sixtyandme logo
We are community supported and may earn a commission when you buy through links on our site. Learn more

Why You Need a Mentor to Excel in Your Post-Retirement Business

For many of us, starting a business in retirement is a first. Fresh out of employment in the corporate sector, we know tons about the machinations of a large corporation.

Put to the test, however, we find we know very little about the steps to starting a small business or the legislation around start-ups.

You can spend time fathoming it out yourself, Google being a great asset. But if you are in your 60s, time is probably not a commodity you want to squander. You will save a lot of time – and after all, in your own business time is money – if you make use of the services of a mentor.

What Is a Mentor?

A mentor is someone who knows more than you do in a specific field, who has usually walked the road ahead of you, taken the knocks and learned the lessons, and is in a good position to guide you.

Age is not a factor, in case you were wondering where you would find somebody older than you, though the EQ and maturity often come with age.

The important factor is that they have more experience than you and more knowledge in terms of starting a small business. In this case, it is advisable to work with someone who has previously started one or more small businesses.

It can be a short-term relationship that lasts until you have set up your business, or it can continue for years, the mentor acting as a sounding board.

In my own business, I work with an ‘accountability buddy’ who is currently walking a similar path to me. Together we set goals, and she holds me accountable to achieving them – and vice versa. In a way, she is a mentor.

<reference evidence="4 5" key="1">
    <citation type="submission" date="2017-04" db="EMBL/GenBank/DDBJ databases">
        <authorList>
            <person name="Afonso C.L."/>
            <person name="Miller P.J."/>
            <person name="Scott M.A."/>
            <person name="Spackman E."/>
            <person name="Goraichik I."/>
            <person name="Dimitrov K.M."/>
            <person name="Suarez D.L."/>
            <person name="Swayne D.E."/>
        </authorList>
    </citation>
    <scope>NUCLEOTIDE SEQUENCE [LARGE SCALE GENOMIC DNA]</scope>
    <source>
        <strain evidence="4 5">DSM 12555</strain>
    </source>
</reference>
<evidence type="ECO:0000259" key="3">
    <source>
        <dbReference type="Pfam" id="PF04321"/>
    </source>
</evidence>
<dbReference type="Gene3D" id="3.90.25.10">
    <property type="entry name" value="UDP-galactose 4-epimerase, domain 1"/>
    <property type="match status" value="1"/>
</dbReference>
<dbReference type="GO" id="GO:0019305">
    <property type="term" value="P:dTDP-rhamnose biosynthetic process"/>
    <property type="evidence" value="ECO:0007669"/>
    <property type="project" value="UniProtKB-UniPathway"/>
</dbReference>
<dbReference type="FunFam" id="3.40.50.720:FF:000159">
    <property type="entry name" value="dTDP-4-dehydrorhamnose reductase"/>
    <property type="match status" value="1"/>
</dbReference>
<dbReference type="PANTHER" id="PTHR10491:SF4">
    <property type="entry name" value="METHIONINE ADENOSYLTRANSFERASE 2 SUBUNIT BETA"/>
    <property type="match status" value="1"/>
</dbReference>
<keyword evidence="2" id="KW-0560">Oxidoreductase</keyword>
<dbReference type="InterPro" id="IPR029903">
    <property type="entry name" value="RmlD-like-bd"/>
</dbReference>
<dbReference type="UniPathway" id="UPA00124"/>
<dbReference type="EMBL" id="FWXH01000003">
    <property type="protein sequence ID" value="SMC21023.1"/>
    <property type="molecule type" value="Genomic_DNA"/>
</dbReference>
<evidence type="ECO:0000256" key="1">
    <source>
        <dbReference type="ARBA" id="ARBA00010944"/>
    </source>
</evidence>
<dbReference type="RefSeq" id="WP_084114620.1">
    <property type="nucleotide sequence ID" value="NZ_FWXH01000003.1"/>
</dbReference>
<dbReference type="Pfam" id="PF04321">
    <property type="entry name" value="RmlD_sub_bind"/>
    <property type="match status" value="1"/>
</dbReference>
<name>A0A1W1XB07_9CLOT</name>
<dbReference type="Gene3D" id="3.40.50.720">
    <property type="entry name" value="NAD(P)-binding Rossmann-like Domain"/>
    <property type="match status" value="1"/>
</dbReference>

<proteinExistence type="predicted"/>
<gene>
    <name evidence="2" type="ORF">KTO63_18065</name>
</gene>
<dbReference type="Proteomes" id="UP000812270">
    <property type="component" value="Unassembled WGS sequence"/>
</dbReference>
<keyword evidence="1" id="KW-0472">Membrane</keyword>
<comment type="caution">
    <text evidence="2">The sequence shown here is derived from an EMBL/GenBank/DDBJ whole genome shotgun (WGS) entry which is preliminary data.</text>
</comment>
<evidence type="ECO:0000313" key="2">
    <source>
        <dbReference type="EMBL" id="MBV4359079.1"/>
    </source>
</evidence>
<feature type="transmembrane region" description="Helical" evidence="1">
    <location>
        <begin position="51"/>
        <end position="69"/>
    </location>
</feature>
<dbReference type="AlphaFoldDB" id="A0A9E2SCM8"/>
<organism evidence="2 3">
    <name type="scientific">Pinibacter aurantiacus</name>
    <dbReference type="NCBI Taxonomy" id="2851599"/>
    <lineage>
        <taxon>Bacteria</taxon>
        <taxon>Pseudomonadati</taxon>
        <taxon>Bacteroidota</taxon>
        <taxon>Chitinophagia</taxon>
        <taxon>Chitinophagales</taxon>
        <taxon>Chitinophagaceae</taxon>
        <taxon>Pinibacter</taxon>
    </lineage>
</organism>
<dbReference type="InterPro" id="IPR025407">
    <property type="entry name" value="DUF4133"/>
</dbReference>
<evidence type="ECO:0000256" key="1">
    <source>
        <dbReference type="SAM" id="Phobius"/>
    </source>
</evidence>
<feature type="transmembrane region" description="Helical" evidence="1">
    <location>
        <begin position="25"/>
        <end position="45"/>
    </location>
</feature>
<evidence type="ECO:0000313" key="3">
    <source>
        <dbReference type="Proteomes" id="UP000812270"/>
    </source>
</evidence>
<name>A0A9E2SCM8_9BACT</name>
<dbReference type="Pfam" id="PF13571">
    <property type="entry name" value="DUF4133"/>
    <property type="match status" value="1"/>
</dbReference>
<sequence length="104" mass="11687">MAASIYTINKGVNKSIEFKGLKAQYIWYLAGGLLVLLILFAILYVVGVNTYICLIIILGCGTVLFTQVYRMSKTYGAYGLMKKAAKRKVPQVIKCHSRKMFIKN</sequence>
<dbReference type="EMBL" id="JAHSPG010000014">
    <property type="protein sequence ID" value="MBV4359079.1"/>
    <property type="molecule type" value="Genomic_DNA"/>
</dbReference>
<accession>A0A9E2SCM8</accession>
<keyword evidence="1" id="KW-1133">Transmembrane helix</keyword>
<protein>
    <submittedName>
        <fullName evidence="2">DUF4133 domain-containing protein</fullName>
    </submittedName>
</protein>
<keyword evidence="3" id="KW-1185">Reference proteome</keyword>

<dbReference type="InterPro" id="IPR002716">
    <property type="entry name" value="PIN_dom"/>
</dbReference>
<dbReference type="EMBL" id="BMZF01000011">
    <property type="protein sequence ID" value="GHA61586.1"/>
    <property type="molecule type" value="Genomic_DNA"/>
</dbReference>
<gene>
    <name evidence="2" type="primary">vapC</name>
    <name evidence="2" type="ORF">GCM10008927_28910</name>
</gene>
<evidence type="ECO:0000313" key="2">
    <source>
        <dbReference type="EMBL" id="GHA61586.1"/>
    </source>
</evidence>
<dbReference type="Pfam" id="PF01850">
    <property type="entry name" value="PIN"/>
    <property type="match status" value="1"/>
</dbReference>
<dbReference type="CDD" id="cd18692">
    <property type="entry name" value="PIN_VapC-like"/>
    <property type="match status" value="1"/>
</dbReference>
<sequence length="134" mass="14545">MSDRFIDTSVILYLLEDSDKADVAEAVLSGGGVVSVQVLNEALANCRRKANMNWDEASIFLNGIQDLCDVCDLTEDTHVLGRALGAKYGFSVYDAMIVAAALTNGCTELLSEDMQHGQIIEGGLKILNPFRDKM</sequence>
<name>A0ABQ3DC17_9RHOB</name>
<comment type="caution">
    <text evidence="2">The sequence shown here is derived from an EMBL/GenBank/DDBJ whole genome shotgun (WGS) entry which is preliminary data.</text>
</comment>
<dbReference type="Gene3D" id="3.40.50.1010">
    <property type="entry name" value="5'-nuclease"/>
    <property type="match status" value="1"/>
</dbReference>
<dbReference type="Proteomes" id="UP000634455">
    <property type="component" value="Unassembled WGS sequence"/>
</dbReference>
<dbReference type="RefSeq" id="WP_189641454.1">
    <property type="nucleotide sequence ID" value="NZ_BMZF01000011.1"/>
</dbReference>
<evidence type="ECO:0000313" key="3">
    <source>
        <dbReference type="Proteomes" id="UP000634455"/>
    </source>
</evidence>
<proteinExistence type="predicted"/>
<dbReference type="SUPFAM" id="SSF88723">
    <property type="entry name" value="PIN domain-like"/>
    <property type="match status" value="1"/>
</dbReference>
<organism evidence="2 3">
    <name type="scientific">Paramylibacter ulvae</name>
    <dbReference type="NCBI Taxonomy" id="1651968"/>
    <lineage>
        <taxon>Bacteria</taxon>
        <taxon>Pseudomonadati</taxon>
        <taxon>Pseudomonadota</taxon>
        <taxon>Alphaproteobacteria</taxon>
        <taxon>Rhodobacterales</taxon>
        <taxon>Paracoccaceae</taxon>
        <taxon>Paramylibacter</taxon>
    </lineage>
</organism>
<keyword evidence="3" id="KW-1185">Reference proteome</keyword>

Over the years, a mentoring relationship will turn into one of simply listening and keeping you on track.

Where Does This Fit in with Coaching?

Mentoring often overlaps with coaching, a topic I mentioned in a previous article. For example, a mentor will also help you to focus your thoughts with an objective or goal and they will hold you accountable for achieving your goal.

The big difference is that the mentor has walked this route before and is in a position to give you some guidance and advice. A coach will ask you the right questions to help you find the solutions yourself but may not have walked the distance themselves.

Many mentors come from a position of wanting to ‘give back’, or to use their experience and wisdom to contribute to the growth of subsequent generations. Mentoring is also a good way of ensuring the flow of good business practice is continued.

What Are the Qualities of a Good Mentor?

A good mentor:

  • Acts as a sounding board and is not constantly telling you how they did it.
  • Is a good listener.
  • Has the ability to guide you to find the answers yourself, rather than telling you how to do it.
  • Can contribute different viewpoints, advice, and knowledge from their own experience.
  • Has the EQ to understand when you would learn more through failure and can hold the space for your learning to occur.

As a life coach working with people approaching retirement, I have already retired, I have read extensively around the topic, and written a book on retirement, so I tend to wear both hats – coach and mentor. I, therefore, call myself a Mentor/Coach.

When was the last time you looked for a mentor? What was the issue? How did they help you? Why were they able to help you? Please share your experience in the comments below!

Notify of

This site uses Akismet to reduce spam. Learn how your comment data is processed.

Inline Feedbacks
View all comments

The Author

Hilary Henderson is a Retirement Coach She brings to her coaching her experience as an Occupational Therapist as well as an entrepreneur. Her mission is to help people find relevance, purpose and meaning in their retirement years. Facebook is one way to reach out to her.

You Might Also Like